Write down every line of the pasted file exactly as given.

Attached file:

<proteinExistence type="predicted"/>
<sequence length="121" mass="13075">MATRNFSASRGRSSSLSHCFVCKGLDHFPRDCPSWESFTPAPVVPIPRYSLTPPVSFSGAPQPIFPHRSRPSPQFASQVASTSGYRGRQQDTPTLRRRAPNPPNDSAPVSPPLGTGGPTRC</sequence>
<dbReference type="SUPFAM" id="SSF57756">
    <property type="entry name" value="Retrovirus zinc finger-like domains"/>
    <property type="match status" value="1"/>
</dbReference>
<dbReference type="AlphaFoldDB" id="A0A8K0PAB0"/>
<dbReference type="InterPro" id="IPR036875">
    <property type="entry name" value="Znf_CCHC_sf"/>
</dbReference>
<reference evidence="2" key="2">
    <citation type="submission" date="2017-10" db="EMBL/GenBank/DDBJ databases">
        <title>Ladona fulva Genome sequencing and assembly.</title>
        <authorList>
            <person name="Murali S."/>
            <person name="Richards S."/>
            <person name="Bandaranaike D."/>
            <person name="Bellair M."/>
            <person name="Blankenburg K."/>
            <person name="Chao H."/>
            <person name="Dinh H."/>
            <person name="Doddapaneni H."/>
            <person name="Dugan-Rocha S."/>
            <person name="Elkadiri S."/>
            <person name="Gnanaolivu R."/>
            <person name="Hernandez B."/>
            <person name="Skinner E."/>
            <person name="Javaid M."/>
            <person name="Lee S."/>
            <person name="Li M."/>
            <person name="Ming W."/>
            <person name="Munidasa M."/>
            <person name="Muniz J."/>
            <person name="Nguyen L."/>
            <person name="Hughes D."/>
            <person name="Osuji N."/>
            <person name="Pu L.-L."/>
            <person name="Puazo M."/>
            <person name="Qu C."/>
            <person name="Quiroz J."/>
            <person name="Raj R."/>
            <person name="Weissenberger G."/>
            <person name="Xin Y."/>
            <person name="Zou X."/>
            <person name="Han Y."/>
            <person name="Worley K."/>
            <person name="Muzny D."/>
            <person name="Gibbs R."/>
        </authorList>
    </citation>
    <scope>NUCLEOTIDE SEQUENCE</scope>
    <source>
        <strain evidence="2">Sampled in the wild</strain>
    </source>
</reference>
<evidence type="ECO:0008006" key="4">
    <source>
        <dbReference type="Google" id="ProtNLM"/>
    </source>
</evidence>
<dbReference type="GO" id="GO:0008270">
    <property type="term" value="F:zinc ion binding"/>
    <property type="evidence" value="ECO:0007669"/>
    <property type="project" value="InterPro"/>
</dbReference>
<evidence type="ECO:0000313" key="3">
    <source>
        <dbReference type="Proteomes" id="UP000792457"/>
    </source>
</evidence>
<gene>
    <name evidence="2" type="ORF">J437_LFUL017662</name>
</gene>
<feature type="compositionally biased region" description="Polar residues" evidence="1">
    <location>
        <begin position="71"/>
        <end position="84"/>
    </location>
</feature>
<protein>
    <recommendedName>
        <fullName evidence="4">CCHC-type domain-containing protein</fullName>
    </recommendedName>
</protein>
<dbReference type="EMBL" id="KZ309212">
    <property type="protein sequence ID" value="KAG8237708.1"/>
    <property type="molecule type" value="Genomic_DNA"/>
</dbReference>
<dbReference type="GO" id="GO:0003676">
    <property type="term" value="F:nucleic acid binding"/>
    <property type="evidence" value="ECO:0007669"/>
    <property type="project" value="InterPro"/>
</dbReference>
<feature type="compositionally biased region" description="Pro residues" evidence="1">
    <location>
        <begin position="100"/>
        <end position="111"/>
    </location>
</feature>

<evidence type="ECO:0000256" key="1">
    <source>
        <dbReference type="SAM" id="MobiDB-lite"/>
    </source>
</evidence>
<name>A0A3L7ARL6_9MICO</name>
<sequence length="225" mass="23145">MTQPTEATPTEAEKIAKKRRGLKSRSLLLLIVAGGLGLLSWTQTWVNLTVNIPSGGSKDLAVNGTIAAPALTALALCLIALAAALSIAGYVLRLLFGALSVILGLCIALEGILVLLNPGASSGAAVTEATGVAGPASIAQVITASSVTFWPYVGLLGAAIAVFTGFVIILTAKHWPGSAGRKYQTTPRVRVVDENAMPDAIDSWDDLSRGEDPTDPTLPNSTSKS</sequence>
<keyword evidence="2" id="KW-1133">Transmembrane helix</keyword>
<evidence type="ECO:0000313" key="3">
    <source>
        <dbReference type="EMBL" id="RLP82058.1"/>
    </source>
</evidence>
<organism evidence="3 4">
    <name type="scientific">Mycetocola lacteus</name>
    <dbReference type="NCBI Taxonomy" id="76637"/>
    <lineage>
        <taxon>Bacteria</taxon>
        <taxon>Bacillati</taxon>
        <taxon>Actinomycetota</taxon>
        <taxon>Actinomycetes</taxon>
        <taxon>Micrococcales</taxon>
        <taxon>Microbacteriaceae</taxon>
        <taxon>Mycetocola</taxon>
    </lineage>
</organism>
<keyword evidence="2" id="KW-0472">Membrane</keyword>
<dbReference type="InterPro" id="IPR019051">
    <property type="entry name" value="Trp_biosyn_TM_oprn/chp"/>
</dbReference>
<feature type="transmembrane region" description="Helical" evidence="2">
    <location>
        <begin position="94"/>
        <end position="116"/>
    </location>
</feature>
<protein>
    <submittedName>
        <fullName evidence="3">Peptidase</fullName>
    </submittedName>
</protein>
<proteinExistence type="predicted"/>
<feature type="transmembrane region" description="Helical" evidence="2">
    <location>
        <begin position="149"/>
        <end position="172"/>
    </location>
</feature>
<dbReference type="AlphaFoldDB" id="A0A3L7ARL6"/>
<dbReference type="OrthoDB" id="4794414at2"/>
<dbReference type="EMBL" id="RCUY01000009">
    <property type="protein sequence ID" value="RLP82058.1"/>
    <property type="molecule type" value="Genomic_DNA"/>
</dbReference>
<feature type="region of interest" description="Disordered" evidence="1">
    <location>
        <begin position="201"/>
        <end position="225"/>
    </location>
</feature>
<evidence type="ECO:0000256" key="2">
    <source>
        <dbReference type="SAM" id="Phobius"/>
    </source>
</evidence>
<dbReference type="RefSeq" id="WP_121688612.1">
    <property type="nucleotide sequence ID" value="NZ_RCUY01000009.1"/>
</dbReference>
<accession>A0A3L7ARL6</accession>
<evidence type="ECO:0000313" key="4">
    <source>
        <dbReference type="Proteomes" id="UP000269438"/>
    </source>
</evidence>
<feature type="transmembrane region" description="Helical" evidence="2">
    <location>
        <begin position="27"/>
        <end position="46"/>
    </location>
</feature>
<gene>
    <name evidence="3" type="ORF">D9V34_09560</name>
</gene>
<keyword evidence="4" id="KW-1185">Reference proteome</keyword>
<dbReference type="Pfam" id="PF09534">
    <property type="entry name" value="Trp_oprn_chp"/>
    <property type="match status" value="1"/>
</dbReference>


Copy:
<proteinExistence type="predicted"/>
<sequence length="121" mass="13075">MATRNFSASRGRSSSLSHCFVCKGLDHFPRDCPSWESFTPAPVVPIPRYSLTPPVSFSGAPQPIFPHRSRPSPQFASQVASTSGYRGRQQDTPTLRRRAPNPPNDSAPVSPPLGTGGPTRC</sequence>
<dbReference type="SUPFAM" id="SSF57756">
    <property type="entry name" value="Retrovirus zinc finger-like domains"/>
    <property type="match status" value="1"/>
</dbReference>
<dbReference type="AlphaFoldDB" id="A0A8K0PAB0"/>
<dbReference type="InterPro" id="IPR036875">
    <property type="entry name" value="Znf_CCHC_sf"/>
</dbReference>
<reference evidence="2" key="2">
    <citation type="submission" date="2017-10" db="EMBL/GenBank/DDBJ databases">
        <title>Ladona fulva Genome sequencing and assembly.</title>
        <authorList>
            <person name="Murali S."/>
            <person name="Richards S."/>
            <person name="Bandaranaike D."/>
            <person name="Bellair M."/>
            <person name="Blankenburg K."/>
            <person name="Chao H."/>
            <person name="Dinh H."/>
            <person name="Doddapaneni H."/>
            <person name="Dugan-Rocha S."/>
            <person name="Elkadiri S."/>
            <person name="Gnanaolivu R."/>
            <person name="Hernandez B."/>
            <person name="Skinner E."/>
            <person name="Javaid M."/>
            <person name="Lee S."/>
            <person name="Li M."/>
            <person name="Ming W."/>
            <person name="Munidasa M."/>
            <person name="Muniz J."/>
            <person name="Nguyen L."/>
            <person name="Hughes D."/>
            <person name="Osuji N."/>
            <person name="Pu L.-L."/>
            <person name="Puazo M."/>
            <person name="Qu C."/>
            <person name="Quiroz J."/>
            <person name="Raj R."/>
            <person name="Weissenberger G."/>
            <person name="Xin Y."/>
            <person name="Zou X."/>
            <person name="Han Y."/>
            <person name="Worley K."/>
            <person name="Muzny D."/>
            <person name="Gibbs R."/>
        </authorList>
    </citation>
    <scope>NUCLEOTIDE SEQUENCE</scope>
    <source>
        <strain evidence="2">Sampled in the wild</strain>
    </source>
</reference>
<evidence type="ECO:0008006" key="4">
    <source>
        <dbReference type="Google" id="ProtNLM"/>
    </source>
</evidence>
<dbReference type="GO" id="GO:0008270">
    <property type="term" value="F:zinc ion binding"/>
    <property type="evidence" value="ECO:0007669"/>
    <property type="project" value="InterPro"/>
</dbReference>
<evidence type="ECO:0000313" key="3">
    <source>
        <dbReference type="Proteomes" id="UP000792457"/>
    </source>
</evidence>
<gene>
    <name evidence="2" type="ORF">J437_LFUL017662</name>
</gene>
<feature type="compositionally biased region" description="Polar residues" evidence="1">
    <location>
        <begin position="71"/>
        <end position="84"/>
    </location>
</feature>
<protein>
    <recommendedName>
        <fullName evidence="4">CCHC-type domain-containing protein</fullName>
    </recommendedName>
</protein>
<dbReference type="EMBL" id="KZ309212">
    <property type="protein sequence ID" value="KAG8237708.1"/>
    <property type="molecule type" value="Genomic_DNA"/>
</dbReference>
<dbReference type="GO" id="GO:0003676">
    <property type="term" value="F:nucleic acid binding"/>
    <property type="evidence" value="ECO:0007669"/>
    <property type="project" value="InterPro"/>
</dbReference>
<feature type="compositionally biased region" description="Pro residues" evidence="1">
    <location>
        <begin position="100"/>
        <end position="111"/>
    </location>
</feature>

<evidence type="ECO:0000256" key="1">
    <source>
        <dbReference type="SAM" id="MobiDB-lite"/>
    </source>
</evidence>
<name>A0A3L7ARL6_9MICO</name>
<sequence length="225" mass="23145">MTQPTEATPTEAEKIAKKRRGLKSRSLLLLIVAGGLGLLSWTQTWVNLTVNIPSGGSKDLAVNGTIAAPALTALALCLIALAAALSIAGYVLRLLFGALSVILGLCIALEGILVLLNPGASSGAAVTEATGVAGPASIAQVITASSVTFWPYVGLLGAAIAVFTGFVIILTAKHWPGSAGRKYQTTPRVRVVDENAMPDAIDSWDDLSRGEDPTDPTLPNSTSKS</sequence>
<keyword evidence="2" id="KW-1133">Transmembrane helix</keyword>
<evidence type="ECO:0000313" key="3">
    <source>
        <dbReference type="EMBL" id="RLP82058.1"/>
    </source>
</evidence>
<organism evidence="3 4">
    <name type="scientific">Mycetocola lacteus</name>
    <dbReference type="NCBI Taxonomy" id="76637"/>
    <lineage>
        <taxon>Bacteria</taxon>
        <taxon>Bacillati</taxon>
        <taxon>Actinomycetota</taxon>
        <taxon>Actinomycetes</taxon>
        <taxon>Micrococcales</taxon>
        <taxon>Microbacteriaceae</taxon>
        <taxon>Mycetocola</taxon>
    </lineage>
</organism>
<keyword evidence="2" id="KW-0472">Membrane</keyword>
<dbReference type="InterPro" id="IPR019051">
    <property type="entry name" value="Trp_biosyn_TM_oprn/chp"/>
</dbReference>
<feature type="transmembrane region" description="Helical" evidence="2">
    <location>
        <begin position="94"/>
        <end position="116"/>
    </location>
</feature>
<protein>
    <submittedName>
        <fullName evidence="3">Peptidase</fullName>
    </submittedName>
</protein>
<proteinExistence type="predicted"/>
<feature type="transmembrane region" description="Helical" evidence="2">
    <location>
        <begin position="149"/>
        <end position="172"/>
    </location>
</feature>
<dbReference type="AlphaFoldDB" id="A0A3L7ARL6"/>
<dbReference type="OrthoDB" id="4794414at2"/>
<dbReference type="EMBL" id="RCUY01000009">
    <property type="protein sequence ID" value="RLP82058.1"/>
    <property type="molecule type" value="Genomic_DNA"/>
</dbReference>
<feature type="region of interest" description="Disordered" evidence="1">
    <location>
        <begin position="201"/>
        <end position="225"/>
    </location>
</feature>
<evidence type="ECO:0000256" key="2">
    <source>
        <dbReference type="SAM" id="Phobius"/>
    </source>
</evidence>
<dbReference type="RefSeq" id="WP_121688612.1">
    <property type="nucleotide sequence ID" value="NZ_RCUY01000009.1"/>
</dbReference>
<accession>A0A3L7ARL6</accession>
<evidence type="ECO:0000313" key="4">
    <source>
        <dbReference type="Proteomes" id="UP000269438"/>
    </source>
</evidence>
<feature type="transmembrane region" description="Helical" evidence="2">
    <location>
        <begin position="27"/>
        <end position="46"/>
    </location>
</feature>
<gene>
    <name evidence="3" type="ORF">D9V34_09560</name>
</gene>
<keyword evidence="4" id="KW-1185">Reference proteome</keyword>
<dbReference type="Pfam" id="PF09534">
    <property type="entry name" value="Trp_oprn_chp"/>
    <property type="match status" value="1"/>
</dbReference>